My commute is 10 miles & it's actually quicker than driving, and it takes in some of the Olympic Road Race Route.

It's one thing cycling into work, but another to have the motivation to do the same journey in reverse at the end of the day. But it's worth it when you get home.

Fair play, and keep it up!

Simon said...

Anonymous - 10 miles! If / when I get fitter I'll hopefully be able to manage that sort of distance. You're right about the motivation to do it on the way home but someone I follow on Twitter said that it 'clears the cobwebs'... we'll see! I'll update here later. Thanks for reading.

ToxFilter said...

Good job. My commute by bike would be about 50 miles. That isn't going to happen, but when I lived closer I used to bike quite a few times a week. There was a health club .25 miles from work where I could shower. Your right though after a long day at work the ride seems to be motivationally challenging, but totally worth it when you are home. Now we have something new to do when you come over to the states.

Simon said...

Dude! Thanks for stopping by. I've been told there is a building near here where I could be allowed to shower... but that just feels a bit strange. I'm sitting here alone in my office today and I'm not giving off any more 'musk' than I normally do so we'll see how it goes the rest of the week. And believe me, I am desperate to get back over there and see you both... I'm hopefully going to arrange something for next year now when Jake finishes his touring.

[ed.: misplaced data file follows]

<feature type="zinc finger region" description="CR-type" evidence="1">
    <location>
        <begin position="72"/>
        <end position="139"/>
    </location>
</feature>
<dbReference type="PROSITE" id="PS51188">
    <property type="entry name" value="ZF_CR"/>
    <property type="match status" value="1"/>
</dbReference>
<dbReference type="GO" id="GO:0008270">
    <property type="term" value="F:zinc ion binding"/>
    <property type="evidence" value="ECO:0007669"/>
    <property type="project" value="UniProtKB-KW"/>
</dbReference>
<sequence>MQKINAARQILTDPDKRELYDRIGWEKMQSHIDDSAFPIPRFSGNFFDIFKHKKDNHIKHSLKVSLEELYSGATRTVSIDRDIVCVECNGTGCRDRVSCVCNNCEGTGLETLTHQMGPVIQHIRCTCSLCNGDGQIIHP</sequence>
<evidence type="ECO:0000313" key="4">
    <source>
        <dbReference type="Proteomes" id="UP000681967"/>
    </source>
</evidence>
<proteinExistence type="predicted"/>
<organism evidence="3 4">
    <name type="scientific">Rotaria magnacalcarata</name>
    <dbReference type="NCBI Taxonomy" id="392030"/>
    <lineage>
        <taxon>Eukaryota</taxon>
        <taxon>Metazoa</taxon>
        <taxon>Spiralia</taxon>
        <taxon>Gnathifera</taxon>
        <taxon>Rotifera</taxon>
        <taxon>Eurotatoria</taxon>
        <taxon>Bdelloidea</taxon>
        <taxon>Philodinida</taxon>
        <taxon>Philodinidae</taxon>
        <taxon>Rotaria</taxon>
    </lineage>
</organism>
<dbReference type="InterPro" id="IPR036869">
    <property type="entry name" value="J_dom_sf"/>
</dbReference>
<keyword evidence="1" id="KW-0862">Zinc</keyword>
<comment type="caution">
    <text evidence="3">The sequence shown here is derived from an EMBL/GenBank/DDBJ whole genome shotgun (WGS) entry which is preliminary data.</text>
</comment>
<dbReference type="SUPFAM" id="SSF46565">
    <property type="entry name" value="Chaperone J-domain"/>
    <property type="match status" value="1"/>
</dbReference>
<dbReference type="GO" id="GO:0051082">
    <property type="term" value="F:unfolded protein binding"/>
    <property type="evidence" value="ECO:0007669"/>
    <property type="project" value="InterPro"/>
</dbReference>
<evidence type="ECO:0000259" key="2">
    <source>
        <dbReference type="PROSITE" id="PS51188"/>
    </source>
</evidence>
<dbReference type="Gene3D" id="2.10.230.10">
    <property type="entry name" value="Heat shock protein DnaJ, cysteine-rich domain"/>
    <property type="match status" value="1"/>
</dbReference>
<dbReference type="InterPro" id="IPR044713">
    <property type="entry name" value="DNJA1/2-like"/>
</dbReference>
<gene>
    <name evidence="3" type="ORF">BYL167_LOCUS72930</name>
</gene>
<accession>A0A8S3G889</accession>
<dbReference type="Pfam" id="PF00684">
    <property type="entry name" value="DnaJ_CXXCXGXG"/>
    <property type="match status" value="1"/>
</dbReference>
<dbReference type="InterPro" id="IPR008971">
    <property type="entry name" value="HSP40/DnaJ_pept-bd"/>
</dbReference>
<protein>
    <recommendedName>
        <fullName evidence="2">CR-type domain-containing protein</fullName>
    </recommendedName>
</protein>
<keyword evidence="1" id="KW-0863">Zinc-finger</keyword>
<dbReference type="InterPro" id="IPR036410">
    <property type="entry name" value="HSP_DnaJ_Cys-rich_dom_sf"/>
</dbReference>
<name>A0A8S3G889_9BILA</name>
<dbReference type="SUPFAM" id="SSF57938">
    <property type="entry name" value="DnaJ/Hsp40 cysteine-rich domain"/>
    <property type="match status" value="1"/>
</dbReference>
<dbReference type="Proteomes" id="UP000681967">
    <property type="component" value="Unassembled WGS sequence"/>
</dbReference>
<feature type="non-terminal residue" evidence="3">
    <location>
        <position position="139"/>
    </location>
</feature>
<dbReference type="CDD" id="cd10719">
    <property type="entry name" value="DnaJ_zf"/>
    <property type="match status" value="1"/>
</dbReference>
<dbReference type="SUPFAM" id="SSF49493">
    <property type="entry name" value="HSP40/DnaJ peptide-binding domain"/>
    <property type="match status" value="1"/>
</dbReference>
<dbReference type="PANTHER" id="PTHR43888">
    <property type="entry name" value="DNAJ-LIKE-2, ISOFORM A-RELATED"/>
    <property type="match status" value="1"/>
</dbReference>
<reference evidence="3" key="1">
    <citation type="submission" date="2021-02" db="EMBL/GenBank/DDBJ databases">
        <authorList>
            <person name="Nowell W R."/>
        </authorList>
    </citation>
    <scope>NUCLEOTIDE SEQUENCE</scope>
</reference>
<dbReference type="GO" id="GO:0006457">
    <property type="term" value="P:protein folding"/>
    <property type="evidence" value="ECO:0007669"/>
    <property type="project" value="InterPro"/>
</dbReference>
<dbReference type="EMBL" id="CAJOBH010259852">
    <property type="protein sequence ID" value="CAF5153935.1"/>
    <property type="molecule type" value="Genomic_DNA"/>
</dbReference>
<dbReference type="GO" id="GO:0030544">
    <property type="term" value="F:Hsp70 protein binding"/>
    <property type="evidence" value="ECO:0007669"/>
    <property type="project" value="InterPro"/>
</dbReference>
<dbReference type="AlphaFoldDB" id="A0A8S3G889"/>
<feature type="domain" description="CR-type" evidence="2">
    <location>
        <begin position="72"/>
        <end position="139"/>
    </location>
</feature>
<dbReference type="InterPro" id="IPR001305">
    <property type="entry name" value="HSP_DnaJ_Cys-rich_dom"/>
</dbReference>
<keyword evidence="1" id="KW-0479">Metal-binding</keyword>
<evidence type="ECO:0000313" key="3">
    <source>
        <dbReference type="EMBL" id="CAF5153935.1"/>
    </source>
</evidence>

Cantona07! said...

Nice one mate, keep it our age any Excersise can be challenging...but doing some is better than none at all. You might want to get a mask for your face....not so you won't scare the public.....but to reduce the inhalation of car and bastard bus fumes.......a cycle helmet is a must!
I assume this will only be a fair weather thing you don't want to get to work soaked to the skin???
Buses really should have their own lanes like in London, and have to stick to them.......and more cycle lanes needed throughout the country!

Happy pedalling!!!

Simon said...

Hello Steve. Yes, you're right, at this age we need to battle the bulge anyway we can. I'll only be riding when the weather's nice. I can't get soaked on the way to work as there're no showers here or anything. I don't mind the cold so much, just the wet. Hopefully I'll start to notice the difference in my physique sooner rather than later!

Jules said...

Well done, I’d be far too nervous to ride a bike in busy traffic. Yes, more cycle lanes would encourage more cyclists and reduce pollution etc.
Country roads are the worst – as a driver I get stuck behind cyclists and sometimes have to follow them for ages round bends until it’s safe to overtake – and it makes me wonder how coaches and lorries ever get past them.

Simon said...

Jules, although the thought of riding your bike down quiet country roads, with the sun shining, no pollution etc. sounds idyllic, I can imagine actually doing it and being nearly crushed by lorries, tractors etc. must be terrifying! I wouldn't be too fussed about more cycle lanes - but if the council could see themselves clear to fixing the massive pot holes that litter the gutters of the road I would appreciate it!